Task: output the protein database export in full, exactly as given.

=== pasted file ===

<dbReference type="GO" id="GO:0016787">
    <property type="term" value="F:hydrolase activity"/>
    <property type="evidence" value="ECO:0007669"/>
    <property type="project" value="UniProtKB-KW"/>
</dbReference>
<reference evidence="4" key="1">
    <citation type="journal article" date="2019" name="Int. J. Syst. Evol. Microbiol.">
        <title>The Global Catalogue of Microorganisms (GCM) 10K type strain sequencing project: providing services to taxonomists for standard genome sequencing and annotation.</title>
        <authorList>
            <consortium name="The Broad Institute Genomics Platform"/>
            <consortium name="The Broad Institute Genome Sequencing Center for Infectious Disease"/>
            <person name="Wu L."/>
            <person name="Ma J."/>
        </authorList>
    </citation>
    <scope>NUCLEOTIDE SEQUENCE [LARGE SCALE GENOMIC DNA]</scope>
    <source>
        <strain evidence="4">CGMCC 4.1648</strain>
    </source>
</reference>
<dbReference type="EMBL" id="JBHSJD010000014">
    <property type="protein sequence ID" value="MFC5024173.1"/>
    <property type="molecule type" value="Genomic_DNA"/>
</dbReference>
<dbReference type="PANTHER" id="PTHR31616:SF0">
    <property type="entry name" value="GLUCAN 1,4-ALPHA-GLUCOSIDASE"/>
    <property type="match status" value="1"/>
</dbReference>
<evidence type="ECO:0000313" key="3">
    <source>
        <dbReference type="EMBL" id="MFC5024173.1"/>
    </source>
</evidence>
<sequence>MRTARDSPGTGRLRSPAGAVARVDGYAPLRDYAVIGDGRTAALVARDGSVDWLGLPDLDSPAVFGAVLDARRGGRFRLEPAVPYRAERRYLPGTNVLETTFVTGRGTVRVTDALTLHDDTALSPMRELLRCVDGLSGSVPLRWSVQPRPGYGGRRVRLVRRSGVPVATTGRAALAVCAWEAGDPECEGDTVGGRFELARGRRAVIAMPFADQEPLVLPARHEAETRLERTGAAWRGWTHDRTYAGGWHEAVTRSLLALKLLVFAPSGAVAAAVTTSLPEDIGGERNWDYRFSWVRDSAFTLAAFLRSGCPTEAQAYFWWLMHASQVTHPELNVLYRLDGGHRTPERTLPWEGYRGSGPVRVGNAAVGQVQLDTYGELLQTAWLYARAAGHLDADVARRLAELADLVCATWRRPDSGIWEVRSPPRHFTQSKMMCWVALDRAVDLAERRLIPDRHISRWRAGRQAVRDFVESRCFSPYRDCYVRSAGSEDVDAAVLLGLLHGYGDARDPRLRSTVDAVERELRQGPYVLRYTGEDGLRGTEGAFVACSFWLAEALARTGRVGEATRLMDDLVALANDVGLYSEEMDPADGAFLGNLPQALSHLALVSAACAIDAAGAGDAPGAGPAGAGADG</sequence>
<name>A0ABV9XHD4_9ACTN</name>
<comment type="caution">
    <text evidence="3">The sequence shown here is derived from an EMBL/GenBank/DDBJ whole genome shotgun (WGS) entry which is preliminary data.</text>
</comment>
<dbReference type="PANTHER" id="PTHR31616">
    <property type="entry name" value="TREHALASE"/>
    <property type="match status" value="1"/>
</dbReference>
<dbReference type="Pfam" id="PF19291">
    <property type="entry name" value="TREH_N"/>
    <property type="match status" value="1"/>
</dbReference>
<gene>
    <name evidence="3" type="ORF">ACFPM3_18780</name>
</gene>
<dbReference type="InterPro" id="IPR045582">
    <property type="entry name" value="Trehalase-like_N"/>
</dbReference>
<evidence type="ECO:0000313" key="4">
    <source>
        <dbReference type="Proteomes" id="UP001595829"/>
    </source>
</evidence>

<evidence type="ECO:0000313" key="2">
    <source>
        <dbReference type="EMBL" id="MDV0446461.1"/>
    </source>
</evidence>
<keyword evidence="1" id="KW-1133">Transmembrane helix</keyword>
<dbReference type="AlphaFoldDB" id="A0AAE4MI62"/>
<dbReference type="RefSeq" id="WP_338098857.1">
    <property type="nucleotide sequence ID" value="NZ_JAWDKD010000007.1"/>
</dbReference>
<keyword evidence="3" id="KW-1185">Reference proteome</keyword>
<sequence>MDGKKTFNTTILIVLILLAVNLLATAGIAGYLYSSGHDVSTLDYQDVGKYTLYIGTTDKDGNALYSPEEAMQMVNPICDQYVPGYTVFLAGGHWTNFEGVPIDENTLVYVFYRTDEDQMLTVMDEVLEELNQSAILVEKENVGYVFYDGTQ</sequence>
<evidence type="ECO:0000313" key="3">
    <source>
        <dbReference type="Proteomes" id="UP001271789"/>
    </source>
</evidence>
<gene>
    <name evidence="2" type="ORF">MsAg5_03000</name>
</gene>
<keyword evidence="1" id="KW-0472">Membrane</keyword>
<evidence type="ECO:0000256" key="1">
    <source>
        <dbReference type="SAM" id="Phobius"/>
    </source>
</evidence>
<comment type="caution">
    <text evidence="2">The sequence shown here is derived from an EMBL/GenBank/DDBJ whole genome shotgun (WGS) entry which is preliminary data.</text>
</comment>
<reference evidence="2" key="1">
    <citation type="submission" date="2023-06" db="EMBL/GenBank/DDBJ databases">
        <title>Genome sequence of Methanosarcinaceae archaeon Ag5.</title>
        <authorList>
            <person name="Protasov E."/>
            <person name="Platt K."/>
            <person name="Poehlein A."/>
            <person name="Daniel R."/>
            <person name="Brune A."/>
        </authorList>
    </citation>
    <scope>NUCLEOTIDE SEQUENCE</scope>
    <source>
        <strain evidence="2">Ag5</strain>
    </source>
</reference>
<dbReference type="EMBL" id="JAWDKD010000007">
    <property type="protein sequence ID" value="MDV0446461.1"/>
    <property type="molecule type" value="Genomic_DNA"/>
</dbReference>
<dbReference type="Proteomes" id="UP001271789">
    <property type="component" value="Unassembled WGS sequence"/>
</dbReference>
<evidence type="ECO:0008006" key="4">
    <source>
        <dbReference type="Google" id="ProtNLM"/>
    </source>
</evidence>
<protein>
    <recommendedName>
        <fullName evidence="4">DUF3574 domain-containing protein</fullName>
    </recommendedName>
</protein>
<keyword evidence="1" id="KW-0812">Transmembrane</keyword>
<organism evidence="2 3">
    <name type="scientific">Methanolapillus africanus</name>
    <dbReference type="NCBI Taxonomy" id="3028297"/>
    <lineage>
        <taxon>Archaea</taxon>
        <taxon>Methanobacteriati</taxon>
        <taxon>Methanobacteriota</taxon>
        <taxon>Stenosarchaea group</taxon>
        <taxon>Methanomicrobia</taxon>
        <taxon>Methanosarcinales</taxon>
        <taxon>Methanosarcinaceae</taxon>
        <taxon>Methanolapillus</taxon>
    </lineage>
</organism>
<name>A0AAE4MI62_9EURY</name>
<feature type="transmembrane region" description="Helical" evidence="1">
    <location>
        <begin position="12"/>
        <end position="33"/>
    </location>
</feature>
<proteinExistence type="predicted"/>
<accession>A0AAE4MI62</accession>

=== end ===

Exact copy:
<dbReference type="GO" id="GO:0016787">
    <property type="term" value="F:hydrolase activity"/>
    <property type="evidence" value="ECO:0007669"/>
    <property type="project" value="UniProtKB-KW"/>
</dbReference>
<reference evidence="4" key="1">
    <citation type="journal article" date="2019" name="Int. J. Syst. Evol. Microbiol.">
        <title>The Global Catalogue of Microorganisms (GCM) 10K type strain sequencing project: providing services to taxonomists for standard genome sequencing and annotation.</title>
        <authorList>
            <consortium name="The Broad Institute Genomics Platform"/>
            <consortium name="The Broad Institute Genome Sequencing Center for Infectious Disease"/>
            <person name="Wu L."/>
            <person name="Ma J."/>
        </authorList>
    </citation>
    <scope>NUCLEOTIDE SEQUENCE [LARGE SCALE GENOMIC DNA]</scope>
    <source>
        <strain evidence="4">CGMCC 4.1648</strain>
    </source>
</reference>
<dbReference type="EMBL" id="JBHSJD010000014">
    <property type="protein sequence ID" value="MFC5024173.1"/>
    <property type="molecule type" value="Genomic_DNA"/>
</dbReference>
<dbReference type="PANTHER" id="PTHR31616:SF0">
    <property type="entry name" value="GLUCAN 1,4-ALPHA-GLUCOSIDASE"/>
    <property type="match status" value="1"/>
</dbReference>
<evidence type="ECO:0000313" key="3">
    <source>
        <dbReference type="EMBL" id="MFC5024173.1"/>
    </source>
</evidence>
<sequence>MRTARDSPGTGRLRSPAGAVARVDGYAPLRDYAVIGDGRTAALVARDGSVDWLGLPDLDSPAVFGAVLDARRGGRFRLEPAVPYRAERRYLPGTNVLETTFVTGRGTVRVTDALTLHDDTALSPMRELLRCVDGLSGSVPLRWSVQPRPGYGGRRVRLVRRSGVPVATTGRAALAVCAWEAGDPECEGDTVGGRFELARGRRAVIAMPFADQEPLVLPARHEAETRLERTGAAWRGWTHDRTYAGGWHEAVTRSLLALKLLVFAPSGAVAAAVTTSLPEDIGGERNWDYRFSWVRDSAFTLAAFLRSGCPTEAQAYFWWLMHASQVTHPELNVLYRLDGGHRTPERTLPWEGYRGSGPVRVGNAAVGQVQLDTYGELLQTAWLYARAAGHLDADVARRLAELADLVCATWRRPDSGIWEVRSPPRHFTQSKMMCWVALDRAVDLAERRLIPDRHISRWRAGRQAVRDFVESRCFSPYRDCYVRSAGSEDVDAAVLLGLLHGYGDARDPRLRSTVDAVERELRQGPYVLRYTGEDGLRGTEGAFVACSFWLAEALARTGRVGEATRLMDDLVALANDVGLYSEEMDPADGAFLGNLPQALSHLALVSAACAIDAAGAGDAPGAGPAGAGADG</sequence>
<name>A0ABV9XHD4_9ACTN</name>
<comment type="caution">
    <text evidence="3">The sequence shown here is derived from an EMBL/GenBank/DDBJ whole genome shotgun (WGS) entry which is preliminary data.</text>
</comment>
<dbReference type="PANTHER" id="PTHR31616">
    <property type="entry name" value="TREHALASE"/>
    <property type="match status" value="1"/>
</dbReference>
<dbReference type="Pfam" id="PF19291">
    <property type="entry name" value="TREH_N"/>
    <property type="match status" value="1"/>
</dbReference>
<gene>
    <name evidence="3" type="ORF">ACFPM3_18780</name>
</gene>
<dbReference type="InterPro" id="IPR045582">
    <property type="entry name" value="Trehalase-like_N"/>
</dbReference>
<evidence type="ECO:0000313" key="4">
    <source>
        <dbReference type="Proteomes" id="UP001595829"/>
    </source>
</evidence>

<evidence type="ECO:0000313" key="2">
    <source>
        <dbReference type="EMBL" id="MDV0446461.1"/>
    </source>
</evidence>
<keyword evidence="1" id="KW-1133">Transmembrane helix</keyword>
<dbReference type="AlphaFoldDB" id="A0AAE4MI62"/>
<dbReference type="RefSeq" id="WP_338098857.1">
    <property type="nucleotide sequence ID" value="NZ_JAWDKD010000007.1"/>
</dbReference>
<keyword evidence="3" id="KW-1185">Reference proteome</keyword>
<sequence>MDGKKTFNTTILIVLILLAVNLLATAGIAGYLYSSGHDVSTLDYQDVGKYTLYIGTTDKDGNALYSPEEAMQMVNPICDQYVPGYTVFLAGGHWTNFEGVPIDENTLVYVFYRTDEDQMLTVMDEVLEELNQSAILVEKENVGYVFYDGTQ</sequence>
<evidence type="ECO:0000313" key="3">
    <source>
        <dbReference type="Proteomes" id="UP001271789"/>
    </source>
</evidence>
<gene>
    <name evidence="2" type="ORF">MsAg5_03000</name>
</gene>
<keyword evidence="1" id="KW-0472">Membrane</keyword>
<evidence type="ECO:0000256" key="1">
    <source>
        <dbReference type="SAM" id="Phobius"/>
    </source>
</evidence>
<comment type="caution">
    <text evidence="2">The sequence shown here is derived from an EMBL/GenBank/DDBJ whole genome shotgun (WGS) entry which is preliminary data.</text>
</comment>
<reference evidence="2" key="1">
    <citation type="submission" date="2023-06" db="EMBL/GenBank/DDBJ databases">
        <title>Genome sequence of Methanosarcinaceae archaeon Ag5.</title>
        <authorList>
            <person name="Protasov E."/>
            <person name="Platt K."/>
            <person name="Poehlein A."/>
            <person name="Daniel R."/>
            <person name="Brune A."/>
        </authorList>
    </citation>
    <scope>NUCLEOTIDE SEQUENCE</scope>
    <source>
        <strain evidence="2">Ag5</strain>
    </source>
</reference>
<dbReference type="EMBL" id="JAWDKD010000007">
    <property type="protein sequence ID" value="MDV0446461.1"/>
    <property type="molecule type" value="Genomic_DNA"/>
</dbReference>
<dbReference type="Proteomes" id="UP001271789">
    <property type="component" value="Unassembled WGS sequence"/>
</dbReference>
<evidence type="ECO:0008006" key="4">
    <source>
        <dbReference type="Google" id="ProtNLM"/>
    </source>
</evidence>
<protein>
    <recommendedName>
        <fullName evidence="4">DUF3574 domain-containing protein</fullName>
    </recommendedName>
</protein>
<keyword evidence="1" id="KW-0812">Transmembrane</keyword>
<organism evidence="2 3">
    <name type="scientific">Methanolapillus africanus</name>
    <dbReference type="NCBI Taxonomy" id="3028297"/>
    <lineage>
        <taxon>Archaea</taxon>
        <taxon>Methanobacteriati</taxon>
        <taxon>Methanobacteriota</taxon>
        <taxon>Stenosarchaea group</taxon>
        <taxon>Methanomicrobia</taxon>
        <taxon>Methanosarcinales</taxon>
        <taxon>Methanosarcinaceae</taxon>
        <taxon>Methanolapillus</taxon>
    </lineage>
</organism>
<name>A0AAE4MI62_9EURY</name>
<feature type="transmembrane region" description="Helical" evidence="1">
    <location>
        <begin position="12"/>
        <end position="33"/>
    </location>
</feature>
<proteinExistence type="predicted"/>
<accession>A0AAE4MI62</accession>